To determine a superior surgical treatment for anal fistula through a network meta-analysis and to provide the best direction for development in this field. We conducted a systematic literature search of the PubMed, Embase and Cochrane Library databases and extracted data from randomized controlled trials, which compared healing time, incontinence and recurrence associated with surgical strategies for anal fistula. Cumulative probability values were utilized to rank the strategies under examination. Inconsistencies were also tested using node-splitting models. Twenty articles with patients were included. In general, fistulotomy plus marsupialisation and surgical ligation plus biomaterial plugging revealed superior clinical efficacy. Node-splitting model testing revealed that no significant inconsistency existed in this research.
Anal fistula surgery
Anal Fistula | Johns Hopkins Medicine
Your doctor can diagnose an anal fistula based on your symptoms and by examining the affected area. This examination may include a digital rectal examination, during which a gloved finger is inserted into your back passage to feel for abnormalities. An anal fistula is a small tunnel that develops between the end of the bowel and the skin near the anus where poo leaves the body. They're usually the result of an infection near the anus causing a collection of pus abscess in the nearby tissue. When the pus drains away, it can leave a small channel behind. Anal fistulas can cause unpleasant symptoms, such as discomfort and skin irritation, and won't usually get better on their own. Surgery is recommended in most cases.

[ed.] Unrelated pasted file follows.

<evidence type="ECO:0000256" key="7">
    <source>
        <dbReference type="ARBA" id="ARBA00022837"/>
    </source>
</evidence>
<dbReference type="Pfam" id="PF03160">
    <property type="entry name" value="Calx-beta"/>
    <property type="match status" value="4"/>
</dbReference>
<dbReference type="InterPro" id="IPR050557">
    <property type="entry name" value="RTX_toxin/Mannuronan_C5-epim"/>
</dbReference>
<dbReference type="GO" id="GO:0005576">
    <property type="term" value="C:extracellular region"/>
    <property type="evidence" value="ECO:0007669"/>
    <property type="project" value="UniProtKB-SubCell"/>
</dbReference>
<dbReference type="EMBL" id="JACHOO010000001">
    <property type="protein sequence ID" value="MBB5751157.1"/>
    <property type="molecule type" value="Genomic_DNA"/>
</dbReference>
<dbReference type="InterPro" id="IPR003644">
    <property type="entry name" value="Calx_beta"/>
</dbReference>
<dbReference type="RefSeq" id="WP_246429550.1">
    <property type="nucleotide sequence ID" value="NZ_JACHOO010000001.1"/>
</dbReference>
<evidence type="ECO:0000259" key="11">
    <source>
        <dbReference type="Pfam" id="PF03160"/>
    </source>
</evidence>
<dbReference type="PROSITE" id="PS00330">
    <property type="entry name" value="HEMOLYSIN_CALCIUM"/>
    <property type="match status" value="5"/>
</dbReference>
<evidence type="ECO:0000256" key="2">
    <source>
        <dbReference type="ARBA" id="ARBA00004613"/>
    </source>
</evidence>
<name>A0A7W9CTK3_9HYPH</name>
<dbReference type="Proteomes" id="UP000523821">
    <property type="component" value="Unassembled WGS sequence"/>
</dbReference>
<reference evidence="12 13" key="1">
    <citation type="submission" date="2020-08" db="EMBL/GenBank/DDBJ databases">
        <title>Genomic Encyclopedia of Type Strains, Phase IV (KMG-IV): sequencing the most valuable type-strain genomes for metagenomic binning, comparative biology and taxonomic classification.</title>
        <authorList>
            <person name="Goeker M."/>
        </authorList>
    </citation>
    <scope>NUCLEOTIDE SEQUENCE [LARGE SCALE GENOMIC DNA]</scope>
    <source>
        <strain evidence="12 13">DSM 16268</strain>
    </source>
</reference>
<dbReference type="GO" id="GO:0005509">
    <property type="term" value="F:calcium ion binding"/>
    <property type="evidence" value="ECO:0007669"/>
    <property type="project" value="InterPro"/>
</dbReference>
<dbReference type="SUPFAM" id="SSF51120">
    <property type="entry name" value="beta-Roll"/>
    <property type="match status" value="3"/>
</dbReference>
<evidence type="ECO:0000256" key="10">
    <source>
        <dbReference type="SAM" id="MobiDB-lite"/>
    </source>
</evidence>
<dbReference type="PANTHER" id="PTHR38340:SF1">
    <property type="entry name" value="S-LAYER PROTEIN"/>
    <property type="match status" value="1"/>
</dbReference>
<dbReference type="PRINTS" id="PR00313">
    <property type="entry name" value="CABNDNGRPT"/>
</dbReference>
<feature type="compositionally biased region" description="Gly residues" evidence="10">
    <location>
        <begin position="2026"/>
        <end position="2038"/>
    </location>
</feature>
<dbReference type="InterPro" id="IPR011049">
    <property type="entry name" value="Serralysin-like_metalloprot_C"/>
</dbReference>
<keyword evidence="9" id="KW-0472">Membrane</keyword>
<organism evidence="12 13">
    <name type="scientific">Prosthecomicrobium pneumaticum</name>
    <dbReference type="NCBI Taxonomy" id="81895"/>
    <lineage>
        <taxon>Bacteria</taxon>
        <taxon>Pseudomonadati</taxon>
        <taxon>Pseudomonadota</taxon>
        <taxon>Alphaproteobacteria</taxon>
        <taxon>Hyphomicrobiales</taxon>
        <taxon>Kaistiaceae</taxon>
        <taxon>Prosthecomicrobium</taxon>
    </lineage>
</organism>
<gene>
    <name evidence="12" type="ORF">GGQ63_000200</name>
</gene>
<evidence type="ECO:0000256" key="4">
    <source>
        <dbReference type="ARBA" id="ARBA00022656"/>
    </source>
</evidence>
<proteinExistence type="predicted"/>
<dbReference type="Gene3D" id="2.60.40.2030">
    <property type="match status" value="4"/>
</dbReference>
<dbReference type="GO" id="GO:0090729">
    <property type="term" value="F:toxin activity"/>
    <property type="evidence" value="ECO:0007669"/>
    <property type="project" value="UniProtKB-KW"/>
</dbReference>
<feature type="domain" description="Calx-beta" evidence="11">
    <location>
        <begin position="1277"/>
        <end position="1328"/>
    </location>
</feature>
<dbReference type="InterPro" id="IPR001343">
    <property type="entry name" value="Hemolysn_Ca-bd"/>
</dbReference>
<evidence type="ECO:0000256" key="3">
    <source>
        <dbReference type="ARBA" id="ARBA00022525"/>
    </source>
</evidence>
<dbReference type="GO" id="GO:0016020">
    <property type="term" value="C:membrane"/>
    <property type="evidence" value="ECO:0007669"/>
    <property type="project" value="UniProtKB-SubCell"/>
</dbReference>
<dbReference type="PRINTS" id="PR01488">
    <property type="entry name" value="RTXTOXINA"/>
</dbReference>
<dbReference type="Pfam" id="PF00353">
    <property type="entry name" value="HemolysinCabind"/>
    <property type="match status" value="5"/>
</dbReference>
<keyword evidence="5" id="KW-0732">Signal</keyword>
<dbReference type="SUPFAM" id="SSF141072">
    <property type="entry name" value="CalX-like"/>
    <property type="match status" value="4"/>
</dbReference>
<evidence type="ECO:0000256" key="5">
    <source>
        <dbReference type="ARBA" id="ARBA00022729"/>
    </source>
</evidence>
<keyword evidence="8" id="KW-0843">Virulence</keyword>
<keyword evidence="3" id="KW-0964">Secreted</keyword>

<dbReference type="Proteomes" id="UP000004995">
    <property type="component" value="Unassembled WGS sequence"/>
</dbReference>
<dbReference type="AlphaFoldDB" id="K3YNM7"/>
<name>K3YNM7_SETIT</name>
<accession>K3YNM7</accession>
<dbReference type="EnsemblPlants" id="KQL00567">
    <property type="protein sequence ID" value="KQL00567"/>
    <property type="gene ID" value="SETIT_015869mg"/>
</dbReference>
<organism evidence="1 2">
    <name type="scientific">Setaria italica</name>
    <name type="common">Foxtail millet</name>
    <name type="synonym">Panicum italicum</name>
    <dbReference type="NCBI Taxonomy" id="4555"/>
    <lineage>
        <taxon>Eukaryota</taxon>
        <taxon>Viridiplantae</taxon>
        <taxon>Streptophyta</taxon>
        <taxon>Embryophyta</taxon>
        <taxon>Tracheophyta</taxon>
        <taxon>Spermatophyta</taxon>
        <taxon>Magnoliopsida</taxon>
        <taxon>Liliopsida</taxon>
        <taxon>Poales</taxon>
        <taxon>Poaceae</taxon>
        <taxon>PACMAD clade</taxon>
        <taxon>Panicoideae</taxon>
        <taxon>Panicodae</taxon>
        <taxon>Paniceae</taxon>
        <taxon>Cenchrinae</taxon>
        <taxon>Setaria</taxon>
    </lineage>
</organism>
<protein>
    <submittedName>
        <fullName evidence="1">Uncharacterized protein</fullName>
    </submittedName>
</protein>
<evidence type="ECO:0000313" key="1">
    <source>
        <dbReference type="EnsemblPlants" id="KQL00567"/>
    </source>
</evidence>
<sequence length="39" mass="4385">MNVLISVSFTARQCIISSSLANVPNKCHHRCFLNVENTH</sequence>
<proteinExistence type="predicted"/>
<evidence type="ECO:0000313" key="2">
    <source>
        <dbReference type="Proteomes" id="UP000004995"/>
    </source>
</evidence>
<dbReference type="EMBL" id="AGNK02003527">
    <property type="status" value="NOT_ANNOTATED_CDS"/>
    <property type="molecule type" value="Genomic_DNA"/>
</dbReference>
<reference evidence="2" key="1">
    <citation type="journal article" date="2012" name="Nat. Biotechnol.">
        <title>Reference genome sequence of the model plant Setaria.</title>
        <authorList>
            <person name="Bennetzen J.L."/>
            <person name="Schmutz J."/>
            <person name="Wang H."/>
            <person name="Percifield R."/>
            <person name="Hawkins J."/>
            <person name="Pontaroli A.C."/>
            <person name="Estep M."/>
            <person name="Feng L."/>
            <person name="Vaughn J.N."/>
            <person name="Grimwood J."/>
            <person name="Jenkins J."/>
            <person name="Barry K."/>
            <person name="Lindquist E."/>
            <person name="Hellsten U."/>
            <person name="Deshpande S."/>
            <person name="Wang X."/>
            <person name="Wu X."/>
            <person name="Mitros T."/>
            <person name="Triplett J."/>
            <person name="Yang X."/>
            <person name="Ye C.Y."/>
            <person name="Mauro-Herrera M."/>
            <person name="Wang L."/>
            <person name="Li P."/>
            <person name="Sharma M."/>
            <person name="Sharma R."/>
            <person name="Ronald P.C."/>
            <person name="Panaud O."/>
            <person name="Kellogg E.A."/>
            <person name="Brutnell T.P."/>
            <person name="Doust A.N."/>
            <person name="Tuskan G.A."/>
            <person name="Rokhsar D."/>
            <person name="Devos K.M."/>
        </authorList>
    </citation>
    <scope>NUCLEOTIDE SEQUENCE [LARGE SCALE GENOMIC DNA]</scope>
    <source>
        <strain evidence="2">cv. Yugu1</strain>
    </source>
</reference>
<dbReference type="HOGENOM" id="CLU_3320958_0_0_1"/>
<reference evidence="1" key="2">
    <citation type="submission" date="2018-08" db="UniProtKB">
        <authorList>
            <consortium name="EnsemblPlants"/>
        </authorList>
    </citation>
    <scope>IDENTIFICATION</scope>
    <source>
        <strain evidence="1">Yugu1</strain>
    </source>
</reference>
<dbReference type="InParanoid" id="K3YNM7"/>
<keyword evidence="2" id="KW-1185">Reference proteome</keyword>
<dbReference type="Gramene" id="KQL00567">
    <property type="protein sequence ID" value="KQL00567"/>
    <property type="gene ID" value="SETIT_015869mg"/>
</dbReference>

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The best surgical strategy for anal fistula based on a network meta-analysis
The anus is the external opening through which feces are expelled from the body. Just inside the anus are a number of small glands. If one of these glands become blocked, an abscess — an infected cavity — may form. An anal abscess is usually treated by surgical drainage, although some drain spontaneously. Most fistulas result from an anal abscess.
Most anal fistulas form in reaction to an anal gland that has developed a pus-filled infection abscess. Even if your abscess drains on its own, you have about the same risk for a fistula. Certain conditions that affect your lower digestive tract or anal area may also increase your risk.